Witnessing recovery in Tacloban

Witnessing recovery in Tacloban | World Vision Blog

Rosemarie with her 4-year-old daughter Winnie. She had spent her last money just to salvage pieces of their old home for shelter, but now her new house through World Vision is underway. (Photo: 2014 World Vision)

In our work to fight against the root causes of poverty, it often takes a whole community to come to the aid of another community in need. That’s what you made happen a year ago for communities like Tacloban in the Philippines that were devastated by Typhoon Haiyan.

Our World Vision Bloggers are in the Philippines this week marking the one-year anniversary of the storm and witnessing first-hand the remarkable progress that’s been made this past year and what’s still to come. Follow their trip right here!

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A year ago today, I remember watching the radar maps of the Western Pacific and the fat, white, somewhat bagel-looking cloud that blotted out whole seas and countries – trying to picture what was about to happen for people in the Philippines.

I didn’t, fully.

Hurricanes and typhoons make landfall every year, and many of them cause damage, some severely. But Haiyan was the strongest recorded storm to make landfall. Ever. And it hit a part of the world that wasn’t well developed, especially when it comes to weathering a powerful storm.

6,000 people were gone overnight. That’s every person in the town where I attended university – students and faculty included. 4 million left homeless and 14 million affected – numbers I can’t properly envision. The suddenness of this kind of natural disaster (earthquakes and tsunamis, too) can be surprising … how a community can go from everyday life to complete poverty overnight. Literally.

What amazed me more in the weeks following were the stories of survival: how a father who ran back home from where his family was sheltered for their cow, their only livelihood, was reunited – cow included! – with his family the following day when the storm was over.

And on this side of the world, I was amazed by the overwhelming support of our American donors – you – who made this past year’s relief efforts truly that: relief.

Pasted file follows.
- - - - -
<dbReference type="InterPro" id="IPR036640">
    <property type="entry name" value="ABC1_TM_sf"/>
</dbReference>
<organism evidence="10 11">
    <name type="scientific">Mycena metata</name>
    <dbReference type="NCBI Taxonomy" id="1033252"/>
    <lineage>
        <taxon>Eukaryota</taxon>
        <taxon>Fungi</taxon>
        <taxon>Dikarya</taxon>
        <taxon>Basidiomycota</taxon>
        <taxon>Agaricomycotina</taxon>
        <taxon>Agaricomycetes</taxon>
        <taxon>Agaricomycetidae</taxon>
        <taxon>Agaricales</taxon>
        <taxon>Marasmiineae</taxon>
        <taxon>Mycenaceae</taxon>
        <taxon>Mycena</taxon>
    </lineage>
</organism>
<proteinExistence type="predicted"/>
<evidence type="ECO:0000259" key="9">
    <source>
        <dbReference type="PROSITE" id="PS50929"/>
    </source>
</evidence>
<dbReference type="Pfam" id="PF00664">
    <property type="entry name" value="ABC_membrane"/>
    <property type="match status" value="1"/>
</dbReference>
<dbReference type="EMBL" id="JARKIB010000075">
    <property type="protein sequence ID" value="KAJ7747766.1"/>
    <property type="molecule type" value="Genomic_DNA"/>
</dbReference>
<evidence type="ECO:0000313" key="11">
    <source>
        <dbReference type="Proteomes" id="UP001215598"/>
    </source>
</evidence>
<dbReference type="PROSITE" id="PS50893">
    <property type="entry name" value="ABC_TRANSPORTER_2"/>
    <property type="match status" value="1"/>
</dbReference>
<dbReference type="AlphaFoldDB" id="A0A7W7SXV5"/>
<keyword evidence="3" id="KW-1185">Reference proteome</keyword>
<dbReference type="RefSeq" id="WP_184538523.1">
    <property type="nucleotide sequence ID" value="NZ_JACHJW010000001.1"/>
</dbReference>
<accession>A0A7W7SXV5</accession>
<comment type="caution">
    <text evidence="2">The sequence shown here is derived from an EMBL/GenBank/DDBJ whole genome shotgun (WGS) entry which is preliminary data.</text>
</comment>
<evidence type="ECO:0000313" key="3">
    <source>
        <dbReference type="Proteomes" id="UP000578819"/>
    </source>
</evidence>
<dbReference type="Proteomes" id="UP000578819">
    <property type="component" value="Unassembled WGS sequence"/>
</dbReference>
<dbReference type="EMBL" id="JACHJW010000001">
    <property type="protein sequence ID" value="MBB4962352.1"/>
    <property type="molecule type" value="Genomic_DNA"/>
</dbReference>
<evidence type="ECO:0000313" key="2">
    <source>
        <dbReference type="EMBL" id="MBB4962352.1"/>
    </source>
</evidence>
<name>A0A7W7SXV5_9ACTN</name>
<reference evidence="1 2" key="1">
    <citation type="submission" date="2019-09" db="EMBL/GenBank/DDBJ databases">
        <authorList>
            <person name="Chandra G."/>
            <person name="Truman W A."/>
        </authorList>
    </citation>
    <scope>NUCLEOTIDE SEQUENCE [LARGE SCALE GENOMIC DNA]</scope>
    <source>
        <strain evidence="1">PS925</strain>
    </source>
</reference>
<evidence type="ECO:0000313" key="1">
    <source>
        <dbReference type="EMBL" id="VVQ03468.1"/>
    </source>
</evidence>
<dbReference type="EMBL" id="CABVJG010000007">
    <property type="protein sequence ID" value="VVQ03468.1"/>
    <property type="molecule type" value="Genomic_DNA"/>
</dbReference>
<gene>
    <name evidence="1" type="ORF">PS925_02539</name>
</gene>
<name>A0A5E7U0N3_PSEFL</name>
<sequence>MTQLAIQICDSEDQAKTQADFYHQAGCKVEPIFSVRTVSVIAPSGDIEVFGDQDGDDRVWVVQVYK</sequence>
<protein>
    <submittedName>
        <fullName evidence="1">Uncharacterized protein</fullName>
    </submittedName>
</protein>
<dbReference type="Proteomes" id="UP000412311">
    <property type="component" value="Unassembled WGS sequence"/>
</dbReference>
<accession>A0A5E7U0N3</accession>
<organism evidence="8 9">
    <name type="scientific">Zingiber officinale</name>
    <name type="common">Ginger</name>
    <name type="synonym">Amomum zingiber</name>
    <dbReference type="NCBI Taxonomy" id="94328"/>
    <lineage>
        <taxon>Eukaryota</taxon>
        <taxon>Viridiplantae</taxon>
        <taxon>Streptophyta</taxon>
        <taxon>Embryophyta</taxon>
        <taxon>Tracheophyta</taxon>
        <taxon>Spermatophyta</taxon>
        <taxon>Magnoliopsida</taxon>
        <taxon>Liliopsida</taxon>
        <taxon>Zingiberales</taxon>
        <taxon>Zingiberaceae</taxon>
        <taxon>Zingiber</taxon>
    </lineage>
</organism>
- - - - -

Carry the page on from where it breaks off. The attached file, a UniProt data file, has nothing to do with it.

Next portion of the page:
Witnessing recovery in Tacloban | World Vision Blog
One of the happy recipients of last year's relief operations. (Photo: 2013 Jon Warren/World Vision)

 

With your help, World Vision was able to provide immediate emergency help to over 700,000 people, a number that has grown to more than a million now.

We’ve been able to help more than 35,000 people rebuild their homes and livelihoods, and we’re repairing health centers and water systems for these communities.

Witnessing recovery in Tacloban | World Vision Blog
Workmen repair damaged water pipes and bury them so falling trees won't damage them again. (Photo: 2014 Klaus Becker)

 

You helped us set up Child-Friendly Spaces, where children could go and feel safe, recover from the trauma they’d experienced and learn to be children again.

This is the work that our World Vision Bloggers are seeing right now in the Philippines: how specific people and communities were affected, how World Vision has helped them recover, and what we’re looking to do in year two of the recovery.

They’ll also be visiting some of our child sponsorship work in the Philippines and seeing how sponsorship lays a foundation of development in communities that helps make them more resilient to natural disasters and better equipped to recover quickly.

As our bloggers publish live from the field this weekend and next week, you can follow their trip here on the blog as well as on Twitter with the hashtag #WVBloggers.


You can also continue to help communities in the Philippines recover by investing in the communities where children live and play and go to school. Sponsor a child in the Philippines today!

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